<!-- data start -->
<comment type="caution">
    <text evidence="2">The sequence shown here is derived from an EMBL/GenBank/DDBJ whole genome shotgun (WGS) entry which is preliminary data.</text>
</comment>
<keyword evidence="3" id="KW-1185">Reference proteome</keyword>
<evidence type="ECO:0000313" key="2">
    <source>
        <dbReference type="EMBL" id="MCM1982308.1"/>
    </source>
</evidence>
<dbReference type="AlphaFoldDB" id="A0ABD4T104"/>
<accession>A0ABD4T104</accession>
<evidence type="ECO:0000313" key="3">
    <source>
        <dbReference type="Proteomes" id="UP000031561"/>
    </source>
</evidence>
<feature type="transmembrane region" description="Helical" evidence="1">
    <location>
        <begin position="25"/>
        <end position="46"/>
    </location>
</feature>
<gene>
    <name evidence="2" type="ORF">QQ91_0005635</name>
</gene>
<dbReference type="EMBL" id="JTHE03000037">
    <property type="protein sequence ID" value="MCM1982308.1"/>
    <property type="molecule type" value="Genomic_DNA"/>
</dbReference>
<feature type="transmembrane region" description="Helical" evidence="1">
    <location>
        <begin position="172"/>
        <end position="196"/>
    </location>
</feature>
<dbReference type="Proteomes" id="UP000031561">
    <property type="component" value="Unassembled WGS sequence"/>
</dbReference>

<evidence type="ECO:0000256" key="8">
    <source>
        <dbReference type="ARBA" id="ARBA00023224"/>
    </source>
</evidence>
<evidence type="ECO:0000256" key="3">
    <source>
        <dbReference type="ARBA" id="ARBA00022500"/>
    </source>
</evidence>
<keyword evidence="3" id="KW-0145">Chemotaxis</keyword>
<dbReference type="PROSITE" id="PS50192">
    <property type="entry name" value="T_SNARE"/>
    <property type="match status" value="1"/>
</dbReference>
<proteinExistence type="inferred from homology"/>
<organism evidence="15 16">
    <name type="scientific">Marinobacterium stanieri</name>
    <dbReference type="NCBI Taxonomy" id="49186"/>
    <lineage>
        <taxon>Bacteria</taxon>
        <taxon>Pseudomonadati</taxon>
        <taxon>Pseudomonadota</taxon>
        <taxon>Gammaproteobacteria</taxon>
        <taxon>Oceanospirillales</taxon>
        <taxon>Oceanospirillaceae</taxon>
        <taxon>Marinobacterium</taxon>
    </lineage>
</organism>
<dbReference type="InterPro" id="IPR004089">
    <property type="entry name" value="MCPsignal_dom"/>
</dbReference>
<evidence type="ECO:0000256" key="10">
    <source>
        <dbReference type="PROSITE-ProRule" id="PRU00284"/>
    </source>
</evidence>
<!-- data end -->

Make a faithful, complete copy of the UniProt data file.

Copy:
<comment type="caution">
    <text evidence="2">The sequence shown here is derived from an EMBL/GenBank/DDBJ whole genome shotgun (WGS) entry which is preliminary data.</text>
</comment>
<keyword evidence="3" id="KW-1185">Reference proteome</keyword>
<evidence type="ECO:0000313" key="2">
    <source>
        <dbReference type="EMBL" id="MCM1982308.1"/>
    </source>
</evidence>
<dbReference type="AlphaFoldDB" id="A0ABD4T104"/>
<accession>A0ABD4T104</accession>
<evidence type="ECO:0000313" key="3">
    <source>
        <dbReference type="Proteomes" id="UP000031561"/>
    </source>
</evidence>
<feature type="transmembrane region" description="Helical" evidence="1">
    <location>
        <begin position="25"/>
        <end position="46"/>
    </location>
</feature>
<gene>
    <name evidence="2" type="ORF">QQ91_0005635</name>
</gene>
<dbReference type="EMBL" id="JTHE03000037">
    <property type="protein sequence ID" value="MCM1982308.1"/>
    <property type="molecule type" value="Genomic_DNA"/>
</dbReference>
<feature type="transmembrane region" description="Helical" evidence="1">
    <location>
        <begin position="172"/>
        <end position="196"/>
    </location>
</feature>
<dbReference type="Proteomes" id="UP000031561">
    <property type="component" value="Unassembled WGS sequence"/>
</dbReference>

<evidence type="ECO:0000256" key="8">
    <source>
        <dbReference type="ARBA" id="ARBA00023224"/>
    </source>
</evidence>
<evidence type="ECO:0000256" key="3">
    <source>
        <dbReference type="ARBA" id="ARBA00022500"/>
    </source>
</evidence>
<keyword evidence="3" id="KW-0145">Chemotaxis</keyword>
<dbReference type="PROSITE" id="PS50192">
    <property type="entry name" value="T_SNARE"/>
    <property type="match status" value="1"/>
</dbReference>
<proteinExistence type="inferred from homology"/>
<organism evidence="15 16">
    <name type="scientific">Marinobacterium stanieri</name>
    <dbReference type="NCBI Taxonomy" id="49186"/>
    <lineage>
        <taxon>Bacteria</taxon>
        <taxon>Pseudomonadati</taxon>
        <taxon>Pseudomonadota</taxon>
        <taxon>Gammaproteobacteria</taxon>
        <taxon>Oceanospirillales</taxon>
        <taxon>Oceanospirillaceae</taxon>
        <taxon>Marinobacterium</taxon>
    </lineage>
</organism>
<dbReference type="InterPro" id="IPR004089">
    <property type="entry name" value="MCPsignal_dom"/>
</dbReference>
<evidence type="ECO:0000256" key="10">
    <source>
        <dbReference type="PROSITE-ProRule" id="PRU00284"/>
    </source>
</evidence>